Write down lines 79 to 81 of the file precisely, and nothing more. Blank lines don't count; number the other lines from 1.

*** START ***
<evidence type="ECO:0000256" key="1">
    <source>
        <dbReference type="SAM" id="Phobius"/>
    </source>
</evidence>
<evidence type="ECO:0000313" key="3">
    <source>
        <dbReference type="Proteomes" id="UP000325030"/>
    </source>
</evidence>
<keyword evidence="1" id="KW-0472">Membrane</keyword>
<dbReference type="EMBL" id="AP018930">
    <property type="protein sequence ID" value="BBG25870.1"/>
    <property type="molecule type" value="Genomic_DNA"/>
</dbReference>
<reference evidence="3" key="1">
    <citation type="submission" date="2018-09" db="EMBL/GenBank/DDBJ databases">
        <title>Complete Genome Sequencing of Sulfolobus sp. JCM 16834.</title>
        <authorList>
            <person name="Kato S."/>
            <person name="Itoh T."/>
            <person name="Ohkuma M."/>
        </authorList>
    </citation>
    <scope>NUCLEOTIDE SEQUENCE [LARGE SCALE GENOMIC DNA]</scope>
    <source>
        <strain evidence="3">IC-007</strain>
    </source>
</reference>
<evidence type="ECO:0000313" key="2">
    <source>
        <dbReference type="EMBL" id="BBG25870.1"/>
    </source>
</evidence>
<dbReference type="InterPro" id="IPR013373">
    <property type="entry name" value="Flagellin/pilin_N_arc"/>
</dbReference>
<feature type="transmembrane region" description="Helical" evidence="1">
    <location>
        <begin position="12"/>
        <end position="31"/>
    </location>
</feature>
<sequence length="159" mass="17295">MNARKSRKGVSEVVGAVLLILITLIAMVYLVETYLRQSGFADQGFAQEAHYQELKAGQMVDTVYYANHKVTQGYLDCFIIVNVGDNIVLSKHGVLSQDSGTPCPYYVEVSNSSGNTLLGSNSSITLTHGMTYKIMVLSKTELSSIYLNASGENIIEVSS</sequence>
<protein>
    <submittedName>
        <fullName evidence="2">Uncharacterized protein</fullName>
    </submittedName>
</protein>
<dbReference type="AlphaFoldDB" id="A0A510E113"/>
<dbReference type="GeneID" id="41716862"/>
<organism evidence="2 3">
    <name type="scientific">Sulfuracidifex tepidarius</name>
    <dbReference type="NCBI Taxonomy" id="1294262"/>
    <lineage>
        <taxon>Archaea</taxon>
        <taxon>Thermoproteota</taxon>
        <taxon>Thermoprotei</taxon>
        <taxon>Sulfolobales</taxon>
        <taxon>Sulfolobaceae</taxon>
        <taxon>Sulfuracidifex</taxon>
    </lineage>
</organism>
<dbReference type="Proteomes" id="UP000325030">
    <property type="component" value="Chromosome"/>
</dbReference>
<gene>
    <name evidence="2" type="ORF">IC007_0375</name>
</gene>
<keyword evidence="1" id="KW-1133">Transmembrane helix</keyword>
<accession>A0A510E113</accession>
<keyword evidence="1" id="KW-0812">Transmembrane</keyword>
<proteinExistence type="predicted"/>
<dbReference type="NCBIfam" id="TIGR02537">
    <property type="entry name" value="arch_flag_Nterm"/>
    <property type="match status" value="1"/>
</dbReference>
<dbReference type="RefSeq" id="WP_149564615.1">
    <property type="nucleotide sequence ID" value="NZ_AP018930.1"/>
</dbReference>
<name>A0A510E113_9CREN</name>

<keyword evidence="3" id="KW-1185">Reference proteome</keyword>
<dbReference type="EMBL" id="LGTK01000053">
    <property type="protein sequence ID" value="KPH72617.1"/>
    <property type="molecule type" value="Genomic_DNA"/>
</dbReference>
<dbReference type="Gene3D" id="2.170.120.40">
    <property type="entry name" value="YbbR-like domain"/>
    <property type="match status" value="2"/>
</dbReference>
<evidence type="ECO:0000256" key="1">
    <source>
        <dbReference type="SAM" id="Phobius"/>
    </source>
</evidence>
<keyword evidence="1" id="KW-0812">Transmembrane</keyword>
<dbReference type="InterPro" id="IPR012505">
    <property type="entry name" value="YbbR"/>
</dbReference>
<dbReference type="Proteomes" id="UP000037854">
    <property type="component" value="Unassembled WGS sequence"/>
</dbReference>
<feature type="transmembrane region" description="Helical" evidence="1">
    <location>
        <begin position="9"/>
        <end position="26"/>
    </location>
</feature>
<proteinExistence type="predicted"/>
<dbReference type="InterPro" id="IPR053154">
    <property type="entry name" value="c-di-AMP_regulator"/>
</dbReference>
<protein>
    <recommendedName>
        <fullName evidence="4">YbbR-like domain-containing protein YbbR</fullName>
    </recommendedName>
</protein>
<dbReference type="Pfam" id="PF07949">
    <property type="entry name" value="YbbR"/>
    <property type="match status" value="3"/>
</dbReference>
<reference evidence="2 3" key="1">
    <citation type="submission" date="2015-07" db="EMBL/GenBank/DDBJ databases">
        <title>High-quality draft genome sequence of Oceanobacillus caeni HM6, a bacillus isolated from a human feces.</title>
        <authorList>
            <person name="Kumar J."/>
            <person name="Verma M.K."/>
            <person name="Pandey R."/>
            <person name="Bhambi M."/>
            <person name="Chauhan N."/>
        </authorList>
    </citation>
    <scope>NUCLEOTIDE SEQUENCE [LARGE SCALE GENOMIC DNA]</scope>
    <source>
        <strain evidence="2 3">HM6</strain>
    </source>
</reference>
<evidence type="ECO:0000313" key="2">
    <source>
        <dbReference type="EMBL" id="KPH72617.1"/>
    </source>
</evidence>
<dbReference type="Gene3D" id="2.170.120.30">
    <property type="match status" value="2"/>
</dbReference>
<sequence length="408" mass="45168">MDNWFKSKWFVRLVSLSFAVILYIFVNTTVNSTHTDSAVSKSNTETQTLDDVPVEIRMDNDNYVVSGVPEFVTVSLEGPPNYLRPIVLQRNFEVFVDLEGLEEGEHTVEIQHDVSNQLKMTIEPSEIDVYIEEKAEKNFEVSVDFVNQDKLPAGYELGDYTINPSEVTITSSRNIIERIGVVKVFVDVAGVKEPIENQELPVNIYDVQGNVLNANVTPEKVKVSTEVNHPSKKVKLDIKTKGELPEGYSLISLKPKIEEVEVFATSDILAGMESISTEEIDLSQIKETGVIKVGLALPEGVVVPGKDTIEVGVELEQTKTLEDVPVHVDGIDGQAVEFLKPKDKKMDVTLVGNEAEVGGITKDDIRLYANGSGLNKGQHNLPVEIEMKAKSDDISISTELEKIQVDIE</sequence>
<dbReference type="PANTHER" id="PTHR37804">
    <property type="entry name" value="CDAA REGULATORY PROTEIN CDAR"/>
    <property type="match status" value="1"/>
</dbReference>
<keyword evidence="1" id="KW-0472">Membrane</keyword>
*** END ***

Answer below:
    <property type="nucleotide sequence ID" value="NZ_AP018930.1"/>
</dbReference>
<name>A0A510E113_9CREN</name>